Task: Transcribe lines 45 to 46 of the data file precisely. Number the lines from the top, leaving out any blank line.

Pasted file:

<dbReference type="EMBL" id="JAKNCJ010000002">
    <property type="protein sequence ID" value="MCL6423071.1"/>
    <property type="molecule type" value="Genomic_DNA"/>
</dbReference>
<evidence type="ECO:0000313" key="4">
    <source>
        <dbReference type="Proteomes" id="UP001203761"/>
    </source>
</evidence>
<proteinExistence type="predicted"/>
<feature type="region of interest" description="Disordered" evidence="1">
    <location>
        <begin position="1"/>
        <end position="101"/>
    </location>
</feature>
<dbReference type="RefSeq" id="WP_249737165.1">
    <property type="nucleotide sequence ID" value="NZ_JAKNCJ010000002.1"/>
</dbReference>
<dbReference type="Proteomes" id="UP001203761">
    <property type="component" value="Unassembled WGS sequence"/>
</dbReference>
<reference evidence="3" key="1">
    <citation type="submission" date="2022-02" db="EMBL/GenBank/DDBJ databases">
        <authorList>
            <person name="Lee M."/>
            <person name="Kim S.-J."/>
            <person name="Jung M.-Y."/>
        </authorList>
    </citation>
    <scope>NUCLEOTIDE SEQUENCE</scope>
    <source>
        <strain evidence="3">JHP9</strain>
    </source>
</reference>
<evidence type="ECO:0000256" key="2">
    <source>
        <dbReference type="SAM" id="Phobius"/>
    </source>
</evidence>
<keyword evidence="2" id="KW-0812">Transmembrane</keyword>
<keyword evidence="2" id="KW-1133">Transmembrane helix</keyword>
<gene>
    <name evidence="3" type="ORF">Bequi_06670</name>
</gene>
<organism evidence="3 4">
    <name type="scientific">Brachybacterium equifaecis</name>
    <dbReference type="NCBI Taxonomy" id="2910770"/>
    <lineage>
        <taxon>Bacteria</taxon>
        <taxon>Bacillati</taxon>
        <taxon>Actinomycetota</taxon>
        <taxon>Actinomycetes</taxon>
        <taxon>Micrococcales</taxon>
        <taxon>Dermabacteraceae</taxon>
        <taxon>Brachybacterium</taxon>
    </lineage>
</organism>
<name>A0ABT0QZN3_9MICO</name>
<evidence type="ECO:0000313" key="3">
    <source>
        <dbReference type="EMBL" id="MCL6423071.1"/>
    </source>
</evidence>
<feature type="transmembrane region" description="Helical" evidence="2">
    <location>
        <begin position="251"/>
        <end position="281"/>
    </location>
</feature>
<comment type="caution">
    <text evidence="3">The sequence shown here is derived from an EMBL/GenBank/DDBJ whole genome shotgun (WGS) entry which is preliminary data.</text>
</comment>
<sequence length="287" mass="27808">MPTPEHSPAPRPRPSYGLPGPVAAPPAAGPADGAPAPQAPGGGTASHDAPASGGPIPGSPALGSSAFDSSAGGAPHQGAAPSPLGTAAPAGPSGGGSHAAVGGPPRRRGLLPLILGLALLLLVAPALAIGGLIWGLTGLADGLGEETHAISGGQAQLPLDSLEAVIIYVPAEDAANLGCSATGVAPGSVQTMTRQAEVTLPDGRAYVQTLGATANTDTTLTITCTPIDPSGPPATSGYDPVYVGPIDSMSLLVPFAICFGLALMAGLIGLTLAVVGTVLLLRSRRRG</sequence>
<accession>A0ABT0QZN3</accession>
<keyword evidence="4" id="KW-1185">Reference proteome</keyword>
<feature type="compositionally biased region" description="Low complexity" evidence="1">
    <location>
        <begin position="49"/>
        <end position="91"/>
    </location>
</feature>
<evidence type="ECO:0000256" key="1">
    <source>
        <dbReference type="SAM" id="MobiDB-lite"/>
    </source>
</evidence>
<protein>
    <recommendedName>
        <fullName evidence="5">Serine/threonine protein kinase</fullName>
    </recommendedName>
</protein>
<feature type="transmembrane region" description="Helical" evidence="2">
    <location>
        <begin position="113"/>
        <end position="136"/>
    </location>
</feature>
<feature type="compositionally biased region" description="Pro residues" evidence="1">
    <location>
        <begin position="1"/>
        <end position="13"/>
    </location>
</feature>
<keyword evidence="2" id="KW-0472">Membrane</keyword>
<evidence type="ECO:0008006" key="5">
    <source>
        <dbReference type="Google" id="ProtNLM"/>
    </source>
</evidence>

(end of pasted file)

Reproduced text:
</gene>
<organism evidence="3 4">